Families Citing this family (1)

* Cited by examiner, † Cited by third party
Publication number Priority date Publication date Assignee Title
JP2008154623A (en) * 2006-12-20 2008-07-10 Bridgestone Sports Co Ltd Golf club head with decorated hosel and golf club using the same

Citations (9)

* Cited by examiner, † Cited by third party
Publication number Priority date Publication date Assignee Title
US796802A (en) * 1904-09-07 1905-08-08 Frederick James Brown Golf-club.
US1695291A (en) * 1927-06-21 1928-12-18 Muller Friedrich Joint for golf clubs
GB320258A (en) * 1928-11-06 1929-10-10 Alexander Watson Improvements in the iron heads of golf clubs
GB332354A (en) * 1929-06-11 1930-07-24 Thomas Todrick Improvements in or relating to golf clubs
GB350568A (en) * 1930-03-15 1931-06-15 Walter Bernard Pedersen Golf clubs
US1829900A (en) * 1928-03-09 1931-11-03 Great Lakes Golf Corp Golf club
GB371974A (en) * 1931-02-06 1932-05-05 William Somerville Renwick Improvements in or relating to golf clubs
GB412662A (en) * 1933-01-30 1934-07-05 Robert Forgan And Son Ltd Improvements in golf clubs
US5324033A (en) * 1993-05-26 1994-06-28 Fenton Golf, Inc. Fluted hosel for a golf club

Family Cites Families (2)

* Cited by examiner, † Cited by third party
Publication number Priority date Publication date Assignee Title
JP2519697Y2 (en) * 1993-03-10 1996-12-11 ヤマハ株式会社 Club for golf
JPH0724090A (en) * 1993-07-06 1995-01-27 Yamaha Corp Club for golf

Patent Citations (9)

* Cited by examiner, † Cited by third party
Publication number Priority date Publication date Assignee Title
US796802A (en) * 1904-09-07 1905-08-08 Frederick James Brown Golf-club.
US1695291A (en) * 1927-06-21 1928-12-18 Muller Friedrich Joint for golf clubs
US1829900A (en) * 1928-03-09 1931-11-03 Great Lakes Golf Corp Golf club
GB320258A (en) * 1928-11-06 1929-10-10 Alexander Watson Improvements in the iron heads of golf clubs
GB332354A (en) * 1929-06-11 1930-07-24 Thomas Todrick Improvements in or relating to golf clubs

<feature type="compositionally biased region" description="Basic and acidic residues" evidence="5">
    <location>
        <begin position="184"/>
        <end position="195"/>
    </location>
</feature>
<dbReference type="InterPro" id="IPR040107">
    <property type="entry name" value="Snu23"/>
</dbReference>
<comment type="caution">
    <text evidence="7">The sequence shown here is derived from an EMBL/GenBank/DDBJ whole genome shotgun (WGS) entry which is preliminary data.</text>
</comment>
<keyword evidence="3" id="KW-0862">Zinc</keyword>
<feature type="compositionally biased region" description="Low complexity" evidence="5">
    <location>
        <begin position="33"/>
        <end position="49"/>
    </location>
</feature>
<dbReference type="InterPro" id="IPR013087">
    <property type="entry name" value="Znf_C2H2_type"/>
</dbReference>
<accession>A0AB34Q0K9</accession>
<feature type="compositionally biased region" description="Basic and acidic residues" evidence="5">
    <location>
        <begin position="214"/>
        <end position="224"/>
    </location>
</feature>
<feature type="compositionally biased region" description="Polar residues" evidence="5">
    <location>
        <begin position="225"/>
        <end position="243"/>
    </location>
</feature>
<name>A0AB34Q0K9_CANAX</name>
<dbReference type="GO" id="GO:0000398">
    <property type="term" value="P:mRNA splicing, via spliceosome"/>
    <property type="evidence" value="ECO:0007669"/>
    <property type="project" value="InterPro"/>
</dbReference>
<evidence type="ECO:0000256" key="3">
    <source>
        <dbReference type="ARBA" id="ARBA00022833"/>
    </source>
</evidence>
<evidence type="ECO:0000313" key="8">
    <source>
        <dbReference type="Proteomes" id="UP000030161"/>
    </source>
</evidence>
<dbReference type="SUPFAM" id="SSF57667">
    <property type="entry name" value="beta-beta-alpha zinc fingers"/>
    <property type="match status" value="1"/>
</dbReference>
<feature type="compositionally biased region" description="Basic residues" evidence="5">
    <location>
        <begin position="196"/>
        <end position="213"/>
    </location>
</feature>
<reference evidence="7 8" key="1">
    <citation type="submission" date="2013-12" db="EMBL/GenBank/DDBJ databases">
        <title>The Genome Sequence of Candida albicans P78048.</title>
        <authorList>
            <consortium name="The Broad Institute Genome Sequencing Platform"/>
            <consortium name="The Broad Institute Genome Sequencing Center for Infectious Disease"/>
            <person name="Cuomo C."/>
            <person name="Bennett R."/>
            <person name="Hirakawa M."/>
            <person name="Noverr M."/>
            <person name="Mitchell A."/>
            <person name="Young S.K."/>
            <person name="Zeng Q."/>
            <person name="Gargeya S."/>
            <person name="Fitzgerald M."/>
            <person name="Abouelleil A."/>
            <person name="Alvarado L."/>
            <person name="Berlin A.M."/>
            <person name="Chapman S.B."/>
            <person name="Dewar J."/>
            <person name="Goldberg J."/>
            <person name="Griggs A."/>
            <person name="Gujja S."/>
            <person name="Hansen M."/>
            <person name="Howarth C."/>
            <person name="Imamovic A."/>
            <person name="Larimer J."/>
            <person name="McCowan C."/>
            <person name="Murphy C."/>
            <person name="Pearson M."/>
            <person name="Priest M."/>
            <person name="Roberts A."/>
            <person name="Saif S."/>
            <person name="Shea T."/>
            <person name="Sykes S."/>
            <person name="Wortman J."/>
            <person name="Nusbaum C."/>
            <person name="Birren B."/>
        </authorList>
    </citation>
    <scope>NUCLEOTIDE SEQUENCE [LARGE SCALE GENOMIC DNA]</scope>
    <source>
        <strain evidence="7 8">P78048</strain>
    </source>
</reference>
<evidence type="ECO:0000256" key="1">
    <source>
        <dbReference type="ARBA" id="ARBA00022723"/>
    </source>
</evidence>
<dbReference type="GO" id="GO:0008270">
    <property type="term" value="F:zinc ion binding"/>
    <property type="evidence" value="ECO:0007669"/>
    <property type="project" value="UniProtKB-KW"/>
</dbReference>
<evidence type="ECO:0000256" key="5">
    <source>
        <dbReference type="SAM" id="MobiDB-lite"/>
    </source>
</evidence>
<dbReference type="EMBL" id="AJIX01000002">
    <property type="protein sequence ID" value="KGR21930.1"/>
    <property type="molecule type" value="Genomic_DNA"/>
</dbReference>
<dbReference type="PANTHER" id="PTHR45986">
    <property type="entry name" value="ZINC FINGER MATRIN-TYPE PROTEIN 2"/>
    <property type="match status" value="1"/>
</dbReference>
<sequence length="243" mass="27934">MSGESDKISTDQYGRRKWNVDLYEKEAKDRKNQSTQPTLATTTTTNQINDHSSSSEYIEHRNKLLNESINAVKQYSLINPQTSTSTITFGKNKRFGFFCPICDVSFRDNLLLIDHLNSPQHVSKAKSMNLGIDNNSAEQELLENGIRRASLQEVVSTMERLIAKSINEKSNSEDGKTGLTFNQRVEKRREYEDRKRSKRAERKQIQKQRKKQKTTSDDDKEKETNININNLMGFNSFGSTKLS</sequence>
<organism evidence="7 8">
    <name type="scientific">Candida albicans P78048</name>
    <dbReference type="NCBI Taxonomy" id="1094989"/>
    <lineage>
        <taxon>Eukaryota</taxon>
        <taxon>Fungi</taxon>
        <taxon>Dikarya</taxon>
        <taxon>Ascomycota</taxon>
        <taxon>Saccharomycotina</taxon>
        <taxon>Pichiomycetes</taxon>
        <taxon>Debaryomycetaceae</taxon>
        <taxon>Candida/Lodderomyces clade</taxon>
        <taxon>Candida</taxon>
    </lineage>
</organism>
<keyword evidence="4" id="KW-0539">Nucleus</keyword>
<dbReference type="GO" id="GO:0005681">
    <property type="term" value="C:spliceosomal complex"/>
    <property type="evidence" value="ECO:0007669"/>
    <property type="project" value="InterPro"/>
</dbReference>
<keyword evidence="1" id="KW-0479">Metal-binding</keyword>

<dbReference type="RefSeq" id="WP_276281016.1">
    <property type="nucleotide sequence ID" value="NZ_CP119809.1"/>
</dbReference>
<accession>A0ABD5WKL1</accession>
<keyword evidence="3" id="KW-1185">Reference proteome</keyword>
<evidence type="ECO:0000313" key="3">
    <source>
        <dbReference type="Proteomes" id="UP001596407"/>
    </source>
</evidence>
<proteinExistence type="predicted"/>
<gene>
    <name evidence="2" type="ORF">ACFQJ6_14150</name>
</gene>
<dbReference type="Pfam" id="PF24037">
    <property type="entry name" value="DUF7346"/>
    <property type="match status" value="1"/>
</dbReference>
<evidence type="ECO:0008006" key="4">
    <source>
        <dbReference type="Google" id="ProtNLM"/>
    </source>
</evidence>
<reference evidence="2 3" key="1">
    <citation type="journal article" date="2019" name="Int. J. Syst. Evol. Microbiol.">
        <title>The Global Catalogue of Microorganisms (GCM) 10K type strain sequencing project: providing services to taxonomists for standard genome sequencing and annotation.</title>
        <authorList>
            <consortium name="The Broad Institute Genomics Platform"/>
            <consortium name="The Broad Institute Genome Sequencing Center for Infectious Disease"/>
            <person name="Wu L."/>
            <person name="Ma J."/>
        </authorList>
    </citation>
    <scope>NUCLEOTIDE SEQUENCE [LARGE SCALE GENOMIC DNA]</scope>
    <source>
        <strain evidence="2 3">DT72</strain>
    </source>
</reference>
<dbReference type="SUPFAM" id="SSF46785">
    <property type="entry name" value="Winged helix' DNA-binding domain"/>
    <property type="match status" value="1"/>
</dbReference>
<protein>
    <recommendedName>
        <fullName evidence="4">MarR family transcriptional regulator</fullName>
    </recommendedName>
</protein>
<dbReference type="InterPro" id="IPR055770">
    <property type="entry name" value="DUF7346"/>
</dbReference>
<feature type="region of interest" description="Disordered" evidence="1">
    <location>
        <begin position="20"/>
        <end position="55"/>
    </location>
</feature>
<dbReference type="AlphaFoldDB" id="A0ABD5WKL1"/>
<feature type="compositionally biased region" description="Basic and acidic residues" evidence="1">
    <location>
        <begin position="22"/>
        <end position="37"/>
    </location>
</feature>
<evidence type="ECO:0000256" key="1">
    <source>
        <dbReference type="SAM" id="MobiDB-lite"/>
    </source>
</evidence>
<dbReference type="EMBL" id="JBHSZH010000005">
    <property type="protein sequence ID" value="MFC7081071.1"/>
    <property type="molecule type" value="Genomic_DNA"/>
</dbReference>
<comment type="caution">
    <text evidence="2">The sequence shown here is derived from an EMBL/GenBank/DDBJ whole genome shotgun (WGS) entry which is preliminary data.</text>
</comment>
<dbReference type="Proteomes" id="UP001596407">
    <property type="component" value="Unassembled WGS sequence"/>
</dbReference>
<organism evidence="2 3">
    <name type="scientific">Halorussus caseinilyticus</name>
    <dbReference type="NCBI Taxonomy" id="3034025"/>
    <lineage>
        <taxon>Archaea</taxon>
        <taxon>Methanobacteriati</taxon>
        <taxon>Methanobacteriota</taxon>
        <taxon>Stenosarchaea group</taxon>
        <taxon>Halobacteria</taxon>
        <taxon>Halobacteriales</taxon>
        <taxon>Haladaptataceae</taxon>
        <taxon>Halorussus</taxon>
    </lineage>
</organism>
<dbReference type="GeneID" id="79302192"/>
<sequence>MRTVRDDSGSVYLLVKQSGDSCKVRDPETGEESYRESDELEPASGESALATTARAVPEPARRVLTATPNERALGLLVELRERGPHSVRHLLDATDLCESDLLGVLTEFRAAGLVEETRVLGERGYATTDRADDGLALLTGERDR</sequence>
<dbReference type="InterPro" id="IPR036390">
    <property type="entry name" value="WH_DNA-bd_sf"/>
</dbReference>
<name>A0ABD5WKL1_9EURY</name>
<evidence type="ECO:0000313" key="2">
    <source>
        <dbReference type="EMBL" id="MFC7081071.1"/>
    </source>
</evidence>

GB350568A (en) * 1930-03-15 1931-06-15 Walter Bernard Pedersen Golf clubs
GB371974A (en) * 1931-02-06 1932-05-05 William Somerville Renwick Improvements in or relating to golf clubs
GB412662A (en) * 1933-01-30 1934-07-05 Robert Forgan And Son Ltd Improvements in golf clubs
US5324033A (en) * 1993-05-26 1994-06-28 Fenton Golf, Inc. Fluted hosel for a golf club

Cited By (25)

* Cited by examiner, † Cited by third party
Publication number Priority date Publication date Assignee Title
US5885170A (en) * 1996-03-12 1999-03-23 Kabushiki Kaisha Endo Seisakusho Iron-type golf club head production method therefor
US5910056A (en) * 1997-09-10 1999-06-08 Yamaha Corporation Golf club
US6231455B1 (en) * 1999-02-17 2001-05-15 Prins Shihkun Chang Golf wood-club head
FR2804333A1 (en) * 2000-02-02 2001-08-03 Karsten Mfg Corp absorption sleeve light weight Oscillation "putters" golf
US6354959B1 (en) * 2000-02-02 2002-03-12 Karsten Manufacturing Corporation Lightweight vibration absorbing hosel for golf putters
US6341690B1 (en) * 2000-08-25 2002-01-29 Edmund Swiatosz Golf club bag and club apparatus
US6561919B2 (en) 2001-06-18 2003-05-13 David Edel Golf club
US6752726B2 (en) 2002-03-18 2004-06-22 Burrows Golf, Llc Slotted hosel for a golf club
US20050064952A1 (en) * 2003-09-24 2005-03-24 Chan-Tung Chen Golf club heads
US20070191133A1 (en) * 2006-02-10 2007-08-16 Fu Sheng Industrial Co., Ltd. Complex hosel structure for a golf club head having a high degree of vibrational absorbability and elastic deformability
US7351159B2 (en) * 2006-02-10 2008-04-01 Fu Sheng Industrial Co., Ltd. Complex hosel structure for a golf club head having a high degree of vibrational absorbability and elastic deformability
US20080102977A1 (en) * 2006-10-26 2008-05-01 Nelson Precision Casting Co., Ltd. Golf club head
US20160008674A1 (en) * 2010-05-12 2016-01-14 Callaway Golf Company Hosel construction
US9526953B2 (en) * 2010-05-12 2016-12-27 Callaway Golf Company Hosel construction
US20120115632A1 (en) * 2010-05-12 2012-05-10 Callaway Golf Company Hosel construction
US8926447B2 (en) 2011-08-31 2015-01-06 Karsten Manufacturing Corporation Golf coupling mechanisms and related methods
US8932147B2 (en) 2011-08-31 2015-01-13 Karsten Maunfacturing Corporation Golf coupling mechanisms and related methods
US8790191B2 (en) 2011-08-31 2014-07-29 Karsten Manufacturing Corporation Golf coupling mechanisms and related methods
US9327170B2 (en) 2011-08-31 2016-05-03 Karsten Manufacturing Corporation Golf clubs with hosel inserts and related methods
JP2014073161A (en) * 2012-10-02 2014-04-24 Endo Mfg Co Ltd Golf club
US20150375065A1 (en) * 2013-03-07 2015-12-31 Taylor Made Golf Company, Inc. Adjustable golf club
US9849348B2 (en) * 2013-03-07 2017-12-26 Taylor Made Golf Company, Inc. Adjustable golf club
US9168426B2 (en) 2013-03-12 2015-10-27 Karsten Manufacturing Corporation Golf clubs with hosel inserts and methods of manufacturing golf clubs with hosel inserts
US20160193508A1 (en) * 2014-12-31 2016-07-07 Taylor Made Golf Company, Inc Golf club
US9731176B2 (en) * 2014-12-31 2017-08-15 Taylor Made Golf Company, Inc. Golf club

Also Published As

Publication number Publication date Type
JP2842294B2 (en) 1998-12-24 grant
JPH08276039A (en) 1996-10-22 application